Sagehens in the majors: Arizona Diamondbacks coach Drew Hedman PO ’09 is bringing DIII to the MLB

Drew Hedman PO ’09 hitting during his senior season as a Sagehen prior to being drafted by the Boston Red Sox (Courtesy: Sagehen Athletics)

In November, as part of an article on the long-standing relationship between Pomona-Pitzer (P-P) baseball and the Boston Red Sox, TSL interviewed former Sagehen first-baseman and current assistant hitting coach and head of minor league hitting for the Arizona Diamondbacks Drew Hedman PO ’09. Hedman, who was drafted by the Red Sox and played four years in their system, spoke on his time with P-P, experience moving from Division III to the minors and his approach to coaching today.

This conversation has been lightly condensed and edited for clarity.

TSL: What was it like to be the trendsetter to start this wave of players from P-P getting drafted by Boston?

DH: I ended up waiting until the last round. I think I was a third from the last pick. I remember when the Red Sox selected me, it was a no-brainer. I [had] accepted a consulting job and happily called them the day after I was drafted and told them I was [going to] go play instead of pursuing that opportunity. At the end of the day, [I am] fortunate that that was a reality for me. In many ways, even after I finished playing, it paved an early path for the types of opportunities I pursued after — from coaching at the collegiate level and now being back in professional baseball as a coach, and I certainly think it opened some doors for me.

TSL: When James Kang PZ ’10 was interviewed, he talked about being a DIII player making the transition into the minors. He was saying that there’s no bias against people coming from different levels. Would you agree with that?

DH: I think in that setting, if you perform, you’re going to get opportunities … you’re [going to] move up the ladder and [it could] manifest itself in getting an opportunity at the major league level. A couple years ago with the Diamondbacks, [I] coached Tim Locastro, who was a DIII player at Ithaca College. He performed and he’s been getting some opportunities in the big leagues. He was with the Yankees just last year. 

TSL: Do you think that you could tell me a little bit about your time in the Red Sox organization, how each level was different or just any general thoughts you have?

DH: My first year was the summer of 2009, which was the year I was drafted. And I think back to our biggest games — we probably had 100 people in the stands for a P-P versus CMS (Claremont-Mudd-Scripps) matchup. And, you know, most of them are a couple of roommates and parents and siblings. One of my first games playing for the Lowell Spinners [the Red Sox class A short season affiliate at the time], there were 6,500 fans in the stands. And 6,500 is still a far cry from what you’re gonna see at Fenway Park, but it was definitely different than having 100 People at Alumni Field on a Saturday morning. I remember just that kind of energy and experience … They won a World Series just a couple years before I was drafted and so [there was] a lot of buzz and support throughout the organization.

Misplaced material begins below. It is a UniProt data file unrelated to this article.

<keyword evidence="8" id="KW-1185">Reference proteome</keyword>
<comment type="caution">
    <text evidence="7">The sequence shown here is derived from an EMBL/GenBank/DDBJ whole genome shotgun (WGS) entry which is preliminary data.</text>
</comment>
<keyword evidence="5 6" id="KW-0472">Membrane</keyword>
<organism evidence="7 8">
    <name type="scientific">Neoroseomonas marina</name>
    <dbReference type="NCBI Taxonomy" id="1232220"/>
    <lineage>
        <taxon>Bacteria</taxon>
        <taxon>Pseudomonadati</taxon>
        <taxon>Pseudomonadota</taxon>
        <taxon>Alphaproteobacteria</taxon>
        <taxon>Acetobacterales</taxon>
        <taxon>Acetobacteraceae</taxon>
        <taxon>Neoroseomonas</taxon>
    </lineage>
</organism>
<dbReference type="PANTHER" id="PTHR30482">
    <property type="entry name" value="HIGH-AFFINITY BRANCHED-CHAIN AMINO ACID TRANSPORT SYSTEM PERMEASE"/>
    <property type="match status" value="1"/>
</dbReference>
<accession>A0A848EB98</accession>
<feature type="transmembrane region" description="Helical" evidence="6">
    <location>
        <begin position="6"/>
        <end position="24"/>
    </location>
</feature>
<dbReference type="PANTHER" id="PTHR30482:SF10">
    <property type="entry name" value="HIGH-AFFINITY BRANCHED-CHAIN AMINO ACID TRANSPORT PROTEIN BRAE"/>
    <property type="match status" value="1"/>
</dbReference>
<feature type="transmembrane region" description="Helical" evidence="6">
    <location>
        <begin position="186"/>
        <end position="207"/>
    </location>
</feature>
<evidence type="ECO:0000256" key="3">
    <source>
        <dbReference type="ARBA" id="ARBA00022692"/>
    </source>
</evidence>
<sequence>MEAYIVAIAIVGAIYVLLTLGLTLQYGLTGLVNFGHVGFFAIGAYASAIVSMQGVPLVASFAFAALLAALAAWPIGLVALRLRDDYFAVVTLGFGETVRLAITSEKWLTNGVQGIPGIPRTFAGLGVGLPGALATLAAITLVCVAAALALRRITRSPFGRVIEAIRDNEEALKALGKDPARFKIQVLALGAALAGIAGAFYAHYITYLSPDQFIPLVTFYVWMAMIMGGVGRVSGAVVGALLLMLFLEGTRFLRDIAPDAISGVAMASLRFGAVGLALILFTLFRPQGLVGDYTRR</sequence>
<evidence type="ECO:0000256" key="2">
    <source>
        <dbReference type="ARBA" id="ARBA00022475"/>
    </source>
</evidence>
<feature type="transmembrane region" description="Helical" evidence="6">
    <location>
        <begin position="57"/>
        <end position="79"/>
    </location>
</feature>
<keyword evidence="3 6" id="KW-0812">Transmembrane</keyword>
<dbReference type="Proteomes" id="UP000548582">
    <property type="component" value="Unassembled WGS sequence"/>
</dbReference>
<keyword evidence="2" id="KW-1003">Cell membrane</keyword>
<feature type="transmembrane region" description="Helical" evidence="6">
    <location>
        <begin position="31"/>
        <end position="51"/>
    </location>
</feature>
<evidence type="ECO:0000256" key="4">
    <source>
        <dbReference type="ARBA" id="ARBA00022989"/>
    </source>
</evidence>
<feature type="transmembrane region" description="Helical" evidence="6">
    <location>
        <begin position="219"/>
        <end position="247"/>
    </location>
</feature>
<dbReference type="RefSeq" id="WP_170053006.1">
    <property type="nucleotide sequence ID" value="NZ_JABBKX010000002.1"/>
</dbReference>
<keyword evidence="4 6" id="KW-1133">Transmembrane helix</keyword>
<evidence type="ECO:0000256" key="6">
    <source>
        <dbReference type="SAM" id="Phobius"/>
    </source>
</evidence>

I played my first year in Lowell, Massachusetts and my next year trumped up to High-A. And I split time, or served as basically the backup first baseman, to a guy named Anthony Rizzo … I remember thinking, ‘Man, this 20-year-old player [is] … pretty good.’ And then, before you know it, he ended up winning a World Series with the Cubs and just had a great year with the Yankees … I played, whether it’s from training or on different teams, with Mookie Betts, Anthony Rizzo, Xander Bogaerts, Christian Vazquez and Ryan Pressley, who just closed out the World Series for the Astros … So a pretty impressive list of players there and just getting to compete against athletes at that level and, you know, seeing how talented they were and being on the field with them was a pretty special experience as well. 

TSL: What do you think are some of the main things you try to focus on as a hitting coach?

DH: I think the biggest thing is really individualizing instruction … and planning … for each athlete. Obviously, everyone’s very talented and everyone’s different, and I think the more that we can tap into that individuality for each player [the better] … That includes everything from biomechanically how they work, technically how their swing works, fundamentally what areas of the game they need to improve upon, whether it’s swing decisions or training more bat speed.

TSL: What do you think that as a player you’ve taken away from your minor league or collegiate career to put into coaching?

DH: A lot of different parts. And I think one that is important to remember is knowing it can be a hard game … And I think that can be true for people as they make adjustments, whether it’s going from high school to college, college to the minor leagues or minor league to the major leagues. Understanding what everyone’s going through emotionally and physically as they’re trying to acclimate is going to help them on their journey … I was able to play for four years and at times when you’re in it … four years can go by pretty quickly. And it’s also just trying to enjoy that moment, enjoy the practices, the trips, the games, seasons and all of those experiences as much as you can.

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